Part 2 of our Utah Adventure
takes us to Arches National Park, an impressive, 75,000 acre expanse with over 2,000 natural arches. We made it to four of the most popular arches (plus a big ol’ rock), but you could literally spend days exploring all of what the park has to offer.
It costs $25 per vehicle to get into Arches, and anywhere from $25-$75 to camp in the park itself. We camped at Slickrock Campgrounds, which is just a few minutes outside of the park. It was $30 to camp, with free showers and wifi, and each tent area even had a tin roof! This was super useful, since there was a good chance of rain during our stay. There’s also a space for RVs as well as small cabins for those who didn’t want to sleep in tents.
The entrance to Arches is a set of long, sharp switchbacks with sheer cliffs aligning the side. Being a Floridian, this made me a bit nervous. That being said, make sure to get to the park early, because the line at the entrance can get really long. Waiting at the DMV is expected, waiting in line to hike shouldn’t happen.
Road Trip Book Suggestion
It’s a 4 1/2 hour drive from Bryce Canyon to Arches National Park. Normally, that’s a long, boring car ride. It wasn’t for me because I was reading my new favorite book series: Red Rising. If you like The Hunger Games, Ender’s Game, Star Wars, or Sci-Fi in general, you’ll love these books. I actually finished the first one by the fourth day of our trip, and bought the second book, Golden Son, in Vegas and finished it in one day! They’re that good. Click each book and check them out below!
Balanced Rock isn’t an arch, but it’s still impressive nonetheless. It’s one of the first stops about 9 miles into the park. It stands over 120 feet tall, with the rock on top being the size of three schoolbuses. There used to be a another, smaller balanced rock, (called Chip Off the Old Block) but it fell about forty years ago. There’s a short path leading up to the rock, so it only takes a brief stroll to see Balanced Rock up close.
Landscape Arch one of the main stopping points of the Devil’s Garden trail. This is the longest arch on the planet, spanning 290 feet across! It beat Zion National Park’s Kolob Arch by just 3 feet. Being the best takes hard work, and Landscape Arch has had to shed some weight in the process. You can see the chunks of discarded rock beneath the arch itself, some of them as large as a car!
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The trail leading to Landscape Arch is 1.5 miles round trip, and involves a lot of trekking through sand. Some of the rocks you have to walk across are slippery from the sand as well, so be sure to wear shoes that have good grip. The trail winds through tall, standing rocks, so there is some shade to give you a break from the sun.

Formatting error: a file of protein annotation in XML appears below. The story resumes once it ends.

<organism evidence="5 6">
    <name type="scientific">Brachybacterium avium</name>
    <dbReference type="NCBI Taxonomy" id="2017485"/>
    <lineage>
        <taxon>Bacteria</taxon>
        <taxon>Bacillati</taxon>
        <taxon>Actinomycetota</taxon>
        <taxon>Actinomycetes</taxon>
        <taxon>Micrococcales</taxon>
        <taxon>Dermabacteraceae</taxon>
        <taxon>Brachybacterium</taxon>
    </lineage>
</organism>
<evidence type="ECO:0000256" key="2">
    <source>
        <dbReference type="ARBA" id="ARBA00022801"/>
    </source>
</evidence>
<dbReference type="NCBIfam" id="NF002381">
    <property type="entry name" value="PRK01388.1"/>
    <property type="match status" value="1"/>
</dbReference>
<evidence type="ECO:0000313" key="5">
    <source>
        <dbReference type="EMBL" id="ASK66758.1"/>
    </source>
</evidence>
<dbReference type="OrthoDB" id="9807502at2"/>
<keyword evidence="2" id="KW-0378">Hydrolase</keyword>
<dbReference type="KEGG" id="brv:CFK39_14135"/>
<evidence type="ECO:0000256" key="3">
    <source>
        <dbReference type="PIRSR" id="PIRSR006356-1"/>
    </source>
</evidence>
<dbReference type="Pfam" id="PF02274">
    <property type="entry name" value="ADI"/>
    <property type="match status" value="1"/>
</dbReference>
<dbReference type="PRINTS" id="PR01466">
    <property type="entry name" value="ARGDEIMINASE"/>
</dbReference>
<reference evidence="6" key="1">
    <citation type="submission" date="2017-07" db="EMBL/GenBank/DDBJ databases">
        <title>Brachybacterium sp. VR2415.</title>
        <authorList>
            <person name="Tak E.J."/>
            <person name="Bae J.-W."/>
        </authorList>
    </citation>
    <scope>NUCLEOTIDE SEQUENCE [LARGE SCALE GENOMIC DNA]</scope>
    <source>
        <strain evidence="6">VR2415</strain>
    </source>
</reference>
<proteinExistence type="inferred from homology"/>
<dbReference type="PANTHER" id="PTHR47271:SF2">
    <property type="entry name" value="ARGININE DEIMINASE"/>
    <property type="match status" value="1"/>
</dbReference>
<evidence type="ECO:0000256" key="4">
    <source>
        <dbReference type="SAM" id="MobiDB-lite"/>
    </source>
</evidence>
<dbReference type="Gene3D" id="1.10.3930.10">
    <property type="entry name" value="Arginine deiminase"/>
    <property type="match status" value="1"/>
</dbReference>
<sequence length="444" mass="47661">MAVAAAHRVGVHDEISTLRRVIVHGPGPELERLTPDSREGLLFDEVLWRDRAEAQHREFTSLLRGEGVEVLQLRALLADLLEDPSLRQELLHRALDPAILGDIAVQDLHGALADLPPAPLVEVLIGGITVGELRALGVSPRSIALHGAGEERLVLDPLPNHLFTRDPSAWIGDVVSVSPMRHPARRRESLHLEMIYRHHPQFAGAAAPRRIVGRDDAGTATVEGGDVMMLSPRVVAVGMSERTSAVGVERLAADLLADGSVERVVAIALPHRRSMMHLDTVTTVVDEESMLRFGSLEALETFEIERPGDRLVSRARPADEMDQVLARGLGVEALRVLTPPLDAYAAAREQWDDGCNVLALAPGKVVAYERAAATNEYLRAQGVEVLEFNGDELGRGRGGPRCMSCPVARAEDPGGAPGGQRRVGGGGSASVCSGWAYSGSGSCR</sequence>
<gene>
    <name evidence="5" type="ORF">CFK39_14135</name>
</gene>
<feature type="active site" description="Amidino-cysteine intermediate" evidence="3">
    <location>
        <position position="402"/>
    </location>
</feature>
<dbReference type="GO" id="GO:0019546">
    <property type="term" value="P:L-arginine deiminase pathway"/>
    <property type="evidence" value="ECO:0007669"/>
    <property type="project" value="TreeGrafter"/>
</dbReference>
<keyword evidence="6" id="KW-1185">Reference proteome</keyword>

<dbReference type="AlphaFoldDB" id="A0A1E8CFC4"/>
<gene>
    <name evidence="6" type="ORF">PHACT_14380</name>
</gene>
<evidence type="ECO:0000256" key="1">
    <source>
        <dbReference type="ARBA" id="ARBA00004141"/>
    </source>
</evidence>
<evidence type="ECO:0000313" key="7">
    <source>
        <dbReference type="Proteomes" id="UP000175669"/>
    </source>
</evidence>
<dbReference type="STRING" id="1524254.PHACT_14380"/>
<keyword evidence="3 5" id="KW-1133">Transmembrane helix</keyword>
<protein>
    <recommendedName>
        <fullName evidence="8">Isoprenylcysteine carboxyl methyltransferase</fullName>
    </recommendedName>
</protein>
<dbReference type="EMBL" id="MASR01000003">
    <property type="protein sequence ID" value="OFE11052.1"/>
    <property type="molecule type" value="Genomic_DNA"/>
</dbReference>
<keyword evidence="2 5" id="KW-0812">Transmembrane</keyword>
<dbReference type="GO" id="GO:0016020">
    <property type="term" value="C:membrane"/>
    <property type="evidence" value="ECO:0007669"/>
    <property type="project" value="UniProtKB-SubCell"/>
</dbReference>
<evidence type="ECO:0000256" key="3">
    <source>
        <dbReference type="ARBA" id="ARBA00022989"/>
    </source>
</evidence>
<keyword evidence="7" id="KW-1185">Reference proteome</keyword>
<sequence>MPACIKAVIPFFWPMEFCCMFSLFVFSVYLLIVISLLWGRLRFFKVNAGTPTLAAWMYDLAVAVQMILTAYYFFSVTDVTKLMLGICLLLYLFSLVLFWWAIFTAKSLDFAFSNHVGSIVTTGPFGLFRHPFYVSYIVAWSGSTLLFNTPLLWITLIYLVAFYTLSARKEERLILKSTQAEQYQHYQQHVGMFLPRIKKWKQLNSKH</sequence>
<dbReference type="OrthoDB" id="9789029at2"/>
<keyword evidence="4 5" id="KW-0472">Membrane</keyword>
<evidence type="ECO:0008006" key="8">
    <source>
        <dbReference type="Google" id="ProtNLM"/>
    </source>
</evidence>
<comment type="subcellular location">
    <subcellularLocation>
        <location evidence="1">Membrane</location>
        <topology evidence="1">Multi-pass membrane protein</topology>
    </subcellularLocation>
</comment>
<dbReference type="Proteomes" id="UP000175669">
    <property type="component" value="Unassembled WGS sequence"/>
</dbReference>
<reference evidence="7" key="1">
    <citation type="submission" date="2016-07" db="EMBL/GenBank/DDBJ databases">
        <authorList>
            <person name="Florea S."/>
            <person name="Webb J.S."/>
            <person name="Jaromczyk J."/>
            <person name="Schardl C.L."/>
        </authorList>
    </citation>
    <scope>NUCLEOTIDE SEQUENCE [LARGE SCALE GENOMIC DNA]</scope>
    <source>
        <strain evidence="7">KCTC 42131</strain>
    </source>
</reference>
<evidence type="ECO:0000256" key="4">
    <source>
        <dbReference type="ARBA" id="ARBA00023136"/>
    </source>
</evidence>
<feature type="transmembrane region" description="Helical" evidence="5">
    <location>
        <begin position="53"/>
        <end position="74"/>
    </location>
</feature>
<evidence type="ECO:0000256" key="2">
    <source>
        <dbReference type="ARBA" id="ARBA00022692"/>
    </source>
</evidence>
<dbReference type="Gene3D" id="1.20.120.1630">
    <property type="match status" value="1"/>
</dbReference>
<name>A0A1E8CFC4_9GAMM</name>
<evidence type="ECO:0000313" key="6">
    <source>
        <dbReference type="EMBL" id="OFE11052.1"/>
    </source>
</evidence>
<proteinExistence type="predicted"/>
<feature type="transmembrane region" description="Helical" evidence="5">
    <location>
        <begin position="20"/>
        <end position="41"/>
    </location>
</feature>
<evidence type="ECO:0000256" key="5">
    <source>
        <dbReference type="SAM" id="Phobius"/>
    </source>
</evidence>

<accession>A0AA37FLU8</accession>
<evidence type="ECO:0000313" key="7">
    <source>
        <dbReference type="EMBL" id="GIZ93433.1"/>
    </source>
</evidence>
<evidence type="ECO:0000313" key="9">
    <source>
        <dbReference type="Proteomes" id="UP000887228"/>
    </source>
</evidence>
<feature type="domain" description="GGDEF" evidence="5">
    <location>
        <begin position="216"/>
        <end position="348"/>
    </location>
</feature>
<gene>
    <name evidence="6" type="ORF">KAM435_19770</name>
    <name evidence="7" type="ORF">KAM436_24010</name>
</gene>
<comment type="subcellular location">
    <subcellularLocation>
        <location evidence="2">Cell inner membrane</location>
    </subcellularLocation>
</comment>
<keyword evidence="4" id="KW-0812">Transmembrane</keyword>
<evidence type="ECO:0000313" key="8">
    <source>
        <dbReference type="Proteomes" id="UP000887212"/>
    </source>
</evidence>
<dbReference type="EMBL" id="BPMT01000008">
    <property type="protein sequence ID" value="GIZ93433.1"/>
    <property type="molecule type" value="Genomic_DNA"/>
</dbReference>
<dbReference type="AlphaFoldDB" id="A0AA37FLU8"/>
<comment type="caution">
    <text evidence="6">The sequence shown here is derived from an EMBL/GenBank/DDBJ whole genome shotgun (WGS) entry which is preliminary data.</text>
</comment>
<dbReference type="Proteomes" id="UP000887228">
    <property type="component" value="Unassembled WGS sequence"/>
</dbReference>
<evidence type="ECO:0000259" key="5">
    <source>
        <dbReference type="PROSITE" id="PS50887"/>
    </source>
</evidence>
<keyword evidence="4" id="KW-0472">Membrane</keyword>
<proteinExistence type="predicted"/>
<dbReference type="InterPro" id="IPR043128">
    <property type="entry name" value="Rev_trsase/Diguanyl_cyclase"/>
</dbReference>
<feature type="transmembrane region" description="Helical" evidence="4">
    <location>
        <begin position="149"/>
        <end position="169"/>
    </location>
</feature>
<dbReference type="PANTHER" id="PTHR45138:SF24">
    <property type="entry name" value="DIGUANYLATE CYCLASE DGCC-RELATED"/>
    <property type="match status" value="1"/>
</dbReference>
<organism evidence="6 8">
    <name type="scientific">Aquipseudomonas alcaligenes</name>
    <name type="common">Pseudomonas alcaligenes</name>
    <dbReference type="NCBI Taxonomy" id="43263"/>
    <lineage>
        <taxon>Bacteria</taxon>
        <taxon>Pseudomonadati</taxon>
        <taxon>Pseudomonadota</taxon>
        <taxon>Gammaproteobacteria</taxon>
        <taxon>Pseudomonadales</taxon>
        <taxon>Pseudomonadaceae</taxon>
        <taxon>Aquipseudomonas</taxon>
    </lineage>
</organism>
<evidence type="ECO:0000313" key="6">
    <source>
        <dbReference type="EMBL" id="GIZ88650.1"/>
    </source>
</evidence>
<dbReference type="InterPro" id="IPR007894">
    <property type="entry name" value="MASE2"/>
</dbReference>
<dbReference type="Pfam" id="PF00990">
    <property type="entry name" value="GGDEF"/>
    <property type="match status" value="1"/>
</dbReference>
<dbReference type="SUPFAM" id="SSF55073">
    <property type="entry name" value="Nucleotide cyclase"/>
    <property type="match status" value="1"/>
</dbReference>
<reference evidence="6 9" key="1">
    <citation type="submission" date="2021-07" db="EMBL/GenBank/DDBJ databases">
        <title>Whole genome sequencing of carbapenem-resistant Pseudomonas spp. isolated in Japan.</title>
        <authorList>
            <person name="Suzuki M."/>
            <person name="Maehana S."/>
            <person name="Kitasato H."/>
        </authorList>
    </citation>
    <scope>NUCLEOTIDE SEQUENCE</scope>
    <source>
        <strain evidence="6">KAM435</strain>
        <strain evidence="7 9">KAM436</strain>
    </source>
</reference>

Further along the Devil’s Garden path is a leaned rock that leads to an awesome vantage point of Devil’s Garden itself. It’s a bit of a sketchy climb to get to the top, and there are sheer drops on each side, but the view is awesome. It also makes for an epic handstand opportunity. From this lookout, you can see Landscape Arch as well as Tunnel Arch in the distance.
Sand Dune Arch
Sand Dune Arch is located near Devil’s Garden campgrounds and is an extremely short walk (.2 miles) from a nearby parking lot. Because the arch itself is housed in a crevice between two giant rocks, there’s a lot of shade. This means the sand is much cooler, so feel free to dig your toes in the sand for some immediate refreshment!
There are many outcroppings to climb, tight squeezes to try to fit through (to the exploring kids’ delight), and shaded overhangs perfect for sitting (the parents’ favorite). Being enclosed by such high walls really makes you feel small in a way not even the biggest arches in the park could.
Want to know the best part about Broken Arch? It’s walking distance from Sand Dune Arch! Seriously, you won’t even have to move your car (you’ll want to put your shoes back on though). It’s less than a half-mile from Sand Dune to Broken, and you walk through a really cool expanse of just desert shrubs. If you can ignore the cars driving behind you, it really feels like you’re alone in the middle of the desert.
Broken Arch isn’t actually broken. There’s a crack in the zenith of the arch, but it’s only cosmetic. It does give the underside of the arch a really cool overlapping appearance. The crack doesn’t cause any structural weakness, so don’t worry about climbing up to catch a glimpse of the view! It isn’t a steep climb, but most of it is slickrock, so be sure to watch your footing.
We inadvertently saved the best for last with Double Arch. It’s only a half-mile walk from the parking lot to the arch. It seems like less of a walk because the arches are massive (standing over 100 feet tall and almost 150 feet wide), so the distance might catch you by surprise. The back arch offers a gorgeous view, if you can climb up to it. Most of the rock is steep slickrock, so it makes climbing somewhat treacherous. I got to a ledge about 40 feet up and almost fell off because the rock is so slippery.
If you’re looking for food and/or a cold beer after visiting Arches, I highly suggest MOAB brewery. It’s MOAB’s self-proclaimed largest microbrewery (is that an oxymoron?). The brewery sits in the center of MOAB and is a short ten minutes from Arches. I had one of the best BBQ burgers of my life, and their MOAB Especial is now one of my favorite Golden Wheat Ales (you can’t find it in Florida, heartbreakingly). Michele and I loved their beer so much, we brought four back to our campsite, because tent beer is the best beer.
Thanks for reading!
How are you liking this series from our week-long Utah trip? Is there anything in particular about Arches National Park that you have questions about? Any comments on somewhere we missed out on? Leave a comment and let me know!